Saturday, September 23, 2017

Time to Rebound From Puerto Rico’s Lost Decade



By on February 18, 2016

This edition’s Front-Page cover story marks the first installment in a series that outlines the unrelenting decline of Puerto Rico’s economy, which commenced in 2006 and has yet to subside. The death knell was actually struck in 1996 when Section 936 of the Internal Revenue Code was targeted for phase-out by the Republican majority in the U.S. Congress because the tax break had the stench of corporate welfare and failed to create jobs on par with the tax decrees that were being awarded.

Sure enough, 10 years on, Puerto Rico’s economy began a free fall prompted by a confluence of events—the end of Section 936 without a suitable replacement. Puerto Rico never got Section 933-A wage credits in the tax break’s stead, leaving the island’s job-creation engine throttled. Along with that came the flight of massive capital—more than 40% of the capital in Puerto Rico’s banks were 936 funds. Then came the vortex spun by the closing of Puerto Rico’s government tied to a budget impasse between the Executive and Legislative branches and a fracas over the implementation of a sales & use tax. The 2006 closing of the government sent shock waves through Puerto Rico’s economy and proved to be the catalyst for a severe economic contraction that continues to this day.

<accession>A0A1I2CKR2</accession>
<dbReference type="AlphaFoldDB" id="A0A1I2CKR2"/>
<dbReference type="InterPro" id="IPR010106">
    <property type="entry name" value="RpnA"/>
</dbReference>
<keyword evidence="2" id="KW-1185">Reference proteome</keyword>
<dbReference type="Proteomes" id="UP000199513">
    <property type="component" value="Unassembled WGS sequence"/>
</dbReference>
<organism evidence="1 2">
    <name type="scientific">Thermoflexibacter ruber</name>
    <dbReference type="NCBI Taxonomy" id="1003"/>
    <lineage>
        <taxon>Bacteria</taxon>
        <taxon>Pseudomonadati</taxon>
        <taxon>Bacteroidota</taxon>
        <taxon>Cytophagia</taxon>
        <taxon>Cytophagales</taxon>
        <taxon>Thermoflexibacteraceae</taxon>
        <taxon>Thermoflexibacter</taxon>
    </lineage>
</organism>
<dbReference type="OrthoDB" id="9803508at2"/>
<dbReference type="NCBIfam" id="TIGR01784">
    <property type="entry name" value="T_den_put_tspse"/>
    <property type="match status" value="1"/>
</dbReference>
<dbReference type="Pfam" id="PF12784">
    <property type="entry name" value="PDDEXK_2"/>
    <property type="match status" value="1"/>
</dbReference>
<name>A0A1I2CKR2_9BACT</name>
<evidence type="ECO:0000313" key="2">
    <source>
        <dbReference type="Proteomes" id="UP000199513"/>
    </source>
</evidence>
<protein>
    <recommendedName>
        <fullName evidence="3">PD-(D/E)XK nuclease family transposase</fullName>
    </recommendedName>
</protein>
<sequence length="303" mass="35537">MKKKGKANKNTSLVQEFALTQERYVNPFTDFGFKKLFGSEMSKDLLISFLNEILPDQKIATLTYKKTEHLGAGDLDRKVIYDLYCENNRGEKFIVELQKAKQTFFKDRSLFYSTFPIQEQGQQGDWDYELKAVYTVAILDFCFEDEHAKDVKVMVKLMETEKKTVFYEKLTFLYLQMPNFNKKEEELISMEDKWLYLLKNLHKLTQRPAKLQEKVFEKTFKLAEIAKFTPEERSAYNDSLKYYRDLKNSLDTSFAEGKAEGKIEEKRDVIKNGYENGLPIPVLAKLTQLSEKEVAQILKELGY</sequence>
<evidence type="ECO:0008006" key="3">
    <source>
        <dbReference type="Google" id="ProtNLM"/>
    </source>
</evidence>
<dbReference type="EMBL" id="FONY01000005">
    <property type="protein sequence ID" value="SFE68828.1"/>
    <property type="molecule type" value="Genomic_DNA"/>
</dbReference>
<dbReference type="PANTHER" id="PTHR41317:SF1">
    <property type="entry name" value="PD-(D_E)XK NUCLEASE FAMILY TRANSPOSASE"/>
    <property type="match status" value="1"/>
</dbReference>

All told, Puerto Rico’s economy has shrunk by some 16% in the past decade, more than 290,000 jobs have been lost and 12,000 businesses have shuttered. There was a time when the spiral of decline was masked by a government that became a refuge for jobs that were being lost in the private sector, with some 325,000 reported jobs in government in 2003. The charade is over.

Fast forward to 2016. Net jobs lost in 2015 amounted to 48,000 island wide, prompting the continued outmigration of Puerto Rico’s residents—many young adults with families—to the United States. The statistics are disturbing—the net population decline in 2015 amounted to some 64,000 taxpayers packing their bags to seek work elsewhere. This is pressure that a paper-thin tax base cannot withstand.

If the outmigration continues at that pace, economists project the island’s population could be around 2.8 million in 2030, far below the 3.45 million of today. The numbers tell a devastating story. Manufacturing employment is down to 74,000 from a peak of 165,000 in 1996. Investment in construction—one of the island’s economic pillars during the 1990s—is down to $4.3 billion in 2015 from a high of $6.6 billion in 2004. Home foreclosures reached a record high of 4,000 in 2015. Aside from that Mrs. Lincoln, how did you like the play?